Benefits of Family for Children and Adults

The intact family appears to offer a myriad of benefits for adults and children. The married home tends to provide a safer and healthier home environment. On average, children in intact families fare better in school, exhibit fewer behavioral problems, and are more likely to form healthy romantic relationships as adults.

  • Children raised in intact families have, on average, higher academic achievement, better emotional health, and fewer behavioral problems. Compared with peers in intact families and those in stepfamilies or single-parent families where either the biological father or mother was present, children who lived in households where no biological parent was present fared less well with regard to 24 out of 30 indicators of emotional well-being and behavior. This was true even when demographic factors were held constant. When compared with their peers from families with two biological parents, students who lived with neither biological parent scored lower with regard to academic performance, educational aspiration, sense of self determination, and self-esteem, and they exhibited more behavioral problems.1
  • Fathers of intact families spend, on average, more time with their children. They also enjoy greater family cohesion than peers with adopted children or stepchildren.2
  • Teens who frequently have dinner with their families are at a lower risk for substance abuse. Compared with teens who had dinner with their families at least five times a week, those who had dinner with their families only two nights per week or less were twice as likely to be involved in substance abuse. They were 2.5 times as likely to smoke cigarettes, more than 1.5 times as likely to drink alcohol, and nearly three times as likely to try marijuana.3
  • Adolescents from intact families are less likely to become sexually active. Among a sample of adolescent virgins, those who reported living with two married parents were roughly 40 percent less likely to engage in sexual activity before the follow-up interview approximately a year later than adolescents who were not living with two married parents.4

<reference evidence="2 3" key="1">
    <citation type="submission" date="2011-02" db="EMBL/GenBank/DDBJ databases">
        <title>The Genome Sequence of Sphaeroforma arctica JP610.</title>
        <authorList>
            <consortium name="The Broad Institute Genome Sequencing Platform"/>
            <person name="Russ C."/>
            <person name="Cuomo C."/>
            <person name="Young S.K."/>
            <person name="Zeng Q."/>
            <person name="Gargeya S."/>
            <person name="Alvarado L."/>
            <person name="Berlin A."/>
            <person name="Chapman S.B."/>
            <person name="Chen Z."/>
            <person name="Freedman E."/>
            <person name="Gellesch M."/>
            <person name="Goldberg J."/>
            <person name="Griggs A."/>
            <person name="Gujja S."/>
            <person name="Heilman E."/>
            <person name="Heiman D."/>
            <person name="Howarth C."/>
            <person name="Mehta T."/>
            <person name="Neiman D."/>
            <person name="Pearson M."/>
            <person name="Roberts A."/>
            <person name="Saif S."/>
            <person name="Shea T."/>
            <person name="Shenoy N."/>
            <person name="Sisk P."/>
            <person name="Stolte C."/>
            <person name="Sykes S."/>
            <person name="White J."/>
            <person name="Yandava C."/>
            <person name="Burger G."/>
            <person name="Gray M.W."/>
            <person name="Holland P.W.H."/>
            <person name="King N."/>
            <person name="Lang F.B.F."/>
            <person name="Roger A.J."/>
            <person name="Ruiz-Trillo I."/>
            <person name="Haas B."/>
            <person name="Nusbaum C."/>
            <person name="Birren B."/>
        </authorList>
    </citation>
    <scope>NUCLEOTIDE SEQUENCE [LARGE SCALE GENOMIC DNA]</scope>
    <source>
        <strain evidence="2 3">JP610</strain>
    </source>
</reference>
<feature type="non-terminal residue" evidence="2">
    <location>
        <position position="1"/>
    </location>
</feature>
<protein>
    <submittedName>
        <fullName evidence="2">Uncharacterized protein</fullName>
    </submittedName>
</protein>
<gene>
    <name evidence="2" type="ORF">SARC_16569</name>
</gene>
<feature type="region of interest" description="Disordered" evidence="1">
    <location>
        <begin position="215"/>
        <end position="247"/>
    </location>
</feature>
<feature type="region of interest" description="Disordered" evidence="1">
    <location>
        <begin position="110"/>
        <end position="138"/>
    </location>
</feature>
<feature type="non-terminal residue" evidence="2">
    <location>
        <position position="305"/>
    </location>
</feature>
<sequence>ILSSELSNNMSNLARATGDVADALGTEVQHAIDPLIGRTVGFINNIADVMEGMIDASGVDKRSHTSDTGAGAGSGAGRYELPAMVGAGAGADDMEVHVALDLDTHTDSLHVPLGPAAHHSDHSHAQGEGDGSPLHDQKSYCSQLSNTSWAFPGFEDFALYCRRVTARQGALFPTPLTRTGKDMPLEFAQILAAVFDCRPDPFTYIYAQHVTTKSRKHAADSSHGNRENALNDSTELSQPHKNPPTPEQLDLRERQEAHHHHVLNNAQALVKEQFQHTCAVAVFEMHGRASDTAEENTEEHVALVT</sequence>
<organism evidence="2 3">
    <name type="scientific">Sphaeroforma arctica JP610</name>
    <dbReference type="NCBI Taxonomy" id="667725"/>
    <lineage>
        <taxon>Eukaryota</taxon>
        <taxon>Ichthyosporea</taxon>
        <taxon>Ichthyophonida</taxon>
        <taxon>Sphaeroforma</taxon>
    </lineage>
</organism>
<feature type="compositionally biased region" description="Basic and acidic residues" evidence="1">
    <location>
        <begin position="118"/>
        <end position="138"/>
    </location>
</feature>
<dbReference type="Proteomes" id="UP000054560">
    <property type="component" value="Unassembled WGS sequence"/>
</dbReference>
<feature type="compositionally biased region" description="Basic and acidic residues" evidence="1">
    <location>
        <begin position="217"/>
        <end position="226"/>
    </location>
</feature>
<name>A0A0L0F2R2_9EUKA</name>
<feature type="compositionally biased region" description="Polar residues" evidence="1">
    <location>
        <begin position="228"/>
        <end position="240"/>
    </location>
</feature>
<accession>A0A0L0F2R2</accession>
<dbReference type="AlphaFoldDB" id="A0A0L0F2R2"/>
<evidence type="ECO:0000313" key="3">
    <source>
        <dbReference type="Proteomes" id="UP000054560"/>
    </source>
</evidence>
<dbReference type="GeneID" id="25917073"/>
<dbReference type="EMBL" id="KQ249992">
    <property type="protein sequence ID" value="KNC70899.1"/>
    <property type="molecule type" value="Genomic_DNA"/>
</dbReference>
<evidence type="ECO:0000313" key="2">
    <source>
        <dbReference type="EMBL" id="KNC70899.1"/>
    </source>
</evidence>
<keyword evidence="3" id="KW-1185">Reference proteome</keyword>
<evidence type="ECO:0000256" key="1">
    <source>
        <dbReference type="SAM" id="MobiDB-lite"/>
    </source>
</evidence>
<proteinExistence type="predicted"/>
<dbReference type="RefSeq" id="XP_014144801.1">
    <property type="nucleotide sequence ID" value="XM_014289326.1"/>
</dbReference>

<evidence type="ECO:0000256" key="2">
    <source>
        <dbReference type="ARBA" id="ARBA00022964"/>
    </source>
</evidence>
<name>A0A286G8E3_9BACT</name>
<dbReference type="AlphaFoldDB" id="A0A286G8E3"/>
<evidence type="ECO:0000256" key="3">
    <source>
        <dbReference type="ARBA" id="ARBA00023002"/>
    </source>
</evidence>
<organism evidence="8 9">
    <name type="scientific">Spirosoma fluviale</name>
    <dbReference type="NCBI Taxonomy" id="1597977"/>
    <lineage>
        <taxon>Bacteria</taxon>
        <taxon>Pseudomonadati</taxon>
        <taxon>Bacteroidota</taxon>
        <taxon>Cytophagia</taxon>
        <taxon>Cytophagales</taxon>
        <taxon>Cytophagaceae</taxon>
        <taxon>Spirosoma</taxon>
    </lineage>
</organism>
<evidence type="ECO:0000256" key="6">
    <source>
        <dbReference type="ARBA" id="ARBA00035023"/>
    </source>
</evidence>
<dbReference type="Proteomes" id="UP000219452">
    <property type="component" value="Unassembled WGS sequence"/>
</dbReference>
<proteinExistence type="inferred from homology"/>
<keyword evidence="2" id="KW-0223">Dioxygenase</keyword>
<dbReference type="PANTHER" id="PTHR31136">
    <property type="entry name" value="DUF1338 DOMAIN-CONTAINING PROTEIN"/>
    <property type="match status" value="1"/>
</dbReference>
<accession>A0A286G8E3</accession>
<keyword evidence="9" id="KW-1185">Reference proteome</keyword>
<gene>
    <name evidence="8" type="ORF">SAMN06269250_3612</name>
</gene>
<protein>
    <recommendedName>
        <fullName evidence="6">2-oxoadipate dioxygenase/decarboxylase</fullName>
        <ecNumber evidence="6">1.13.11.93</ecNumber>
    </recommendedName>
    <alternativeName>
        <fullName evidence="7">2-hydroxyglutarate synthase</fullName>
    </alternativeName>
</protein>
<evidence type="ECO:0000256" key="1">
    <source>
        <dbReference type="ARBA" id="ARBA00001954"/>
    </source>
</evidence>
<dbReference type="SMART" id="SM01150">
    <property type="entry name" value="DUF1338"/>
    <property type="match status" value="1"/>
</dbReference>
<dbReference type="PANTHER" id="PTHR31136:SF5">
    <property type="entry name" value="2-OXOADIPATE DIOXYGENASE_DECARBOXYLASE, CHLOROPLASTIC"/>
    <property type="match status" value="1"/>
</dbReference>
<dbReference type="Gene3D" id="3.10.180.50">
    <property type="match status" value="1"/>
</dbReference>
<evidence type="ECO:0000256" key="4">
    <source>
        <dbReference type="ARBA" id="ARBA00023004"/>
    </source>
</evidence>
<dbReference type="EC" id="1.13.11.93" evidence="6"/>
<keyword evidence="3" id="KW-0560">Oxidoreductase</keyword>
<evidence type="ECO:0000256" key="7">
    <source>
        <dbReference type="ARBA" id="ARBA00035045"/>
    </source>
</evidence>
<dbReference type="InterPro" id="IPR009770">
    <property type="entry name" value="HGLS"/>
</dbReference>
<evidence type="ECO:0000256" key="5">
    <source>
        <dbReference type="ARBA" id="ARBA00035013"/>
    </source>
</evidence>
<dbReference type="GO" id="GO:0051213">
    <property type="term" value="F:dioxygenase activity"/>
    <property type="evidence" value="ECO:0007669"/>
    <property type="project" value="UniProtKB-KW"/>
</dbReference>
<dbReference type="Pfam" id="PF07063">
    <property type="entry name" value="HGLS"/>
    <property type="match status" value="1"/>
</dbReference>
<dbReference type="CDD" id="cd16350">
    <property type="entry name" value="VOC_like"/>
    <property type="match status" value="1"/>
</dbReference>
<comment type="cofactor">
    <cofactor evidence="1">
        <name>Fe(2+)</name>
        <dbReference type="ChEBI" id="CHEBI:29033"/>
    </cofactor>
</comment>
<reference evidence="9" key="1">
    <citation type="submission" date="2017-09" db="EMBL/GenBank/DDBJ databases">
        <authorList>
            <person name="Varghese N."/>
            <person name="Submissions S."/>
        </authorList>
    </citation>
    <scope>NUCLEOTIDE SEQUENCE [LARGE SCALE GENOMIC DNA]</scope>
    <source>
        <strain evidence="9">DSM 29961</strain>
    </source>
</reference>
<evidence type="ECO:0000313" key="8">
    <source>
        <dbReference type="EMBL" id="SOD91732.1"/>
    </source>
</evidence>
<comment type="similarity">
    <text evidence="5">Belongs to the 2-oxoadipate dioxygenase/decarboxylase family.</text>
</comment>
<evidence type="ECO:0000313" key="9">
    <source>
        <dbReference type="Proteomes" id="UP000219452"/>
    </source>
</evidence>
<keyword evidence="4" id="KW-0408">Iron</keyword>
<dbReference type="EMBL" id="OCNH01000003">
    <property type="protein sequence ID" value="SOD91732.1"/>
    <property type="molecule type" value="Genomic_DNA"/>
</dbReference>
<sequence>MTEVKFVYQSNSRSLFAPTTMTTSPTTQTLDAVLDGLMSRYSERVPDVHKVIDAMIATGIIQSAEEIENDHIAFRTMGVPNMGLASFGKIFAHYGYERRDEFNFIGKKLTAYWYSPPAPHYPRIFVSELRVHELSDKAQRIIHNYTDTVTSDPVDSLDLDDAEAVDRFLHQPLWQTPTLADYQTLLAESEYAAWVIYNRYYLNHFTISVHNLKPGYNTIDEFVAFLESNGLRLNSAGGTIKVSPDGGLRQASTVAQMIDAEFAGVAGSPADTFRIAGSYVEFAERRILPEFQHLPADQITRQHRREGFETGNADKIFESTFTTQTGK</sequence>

• Children raised in intact families by happily married parents tend to be more religious in adulthood. This “religiosity inheritance” was even greater among children who were raised in families with two happily married biological parents. Religiosity in this study was determined with regard to six measures: daily influence of religious beliefs; frequency of reading the Bible; frequency of viewing/listening to religious broadcasts; frequency of engaging in prayer; frequency of participation in church-related activities (other than services); and frequency of church attendance.5
  • Children raised in intact families are more likely to have stable and healthy romantic relationships as adults. Compared with peers who were raised in a home with married parents, males whose parents never married were significantly less likely to marry and were more likely to cheat and walk out on their romantic partners. Women with divorced parents had significantly higher rates of cohabitation and marriage but also had higher rates of dysfunction, such as walking out on their partner and divorce. Women whose parents never married were also more likely to cohabit with and walk out on their partners than women from homes with married parents.6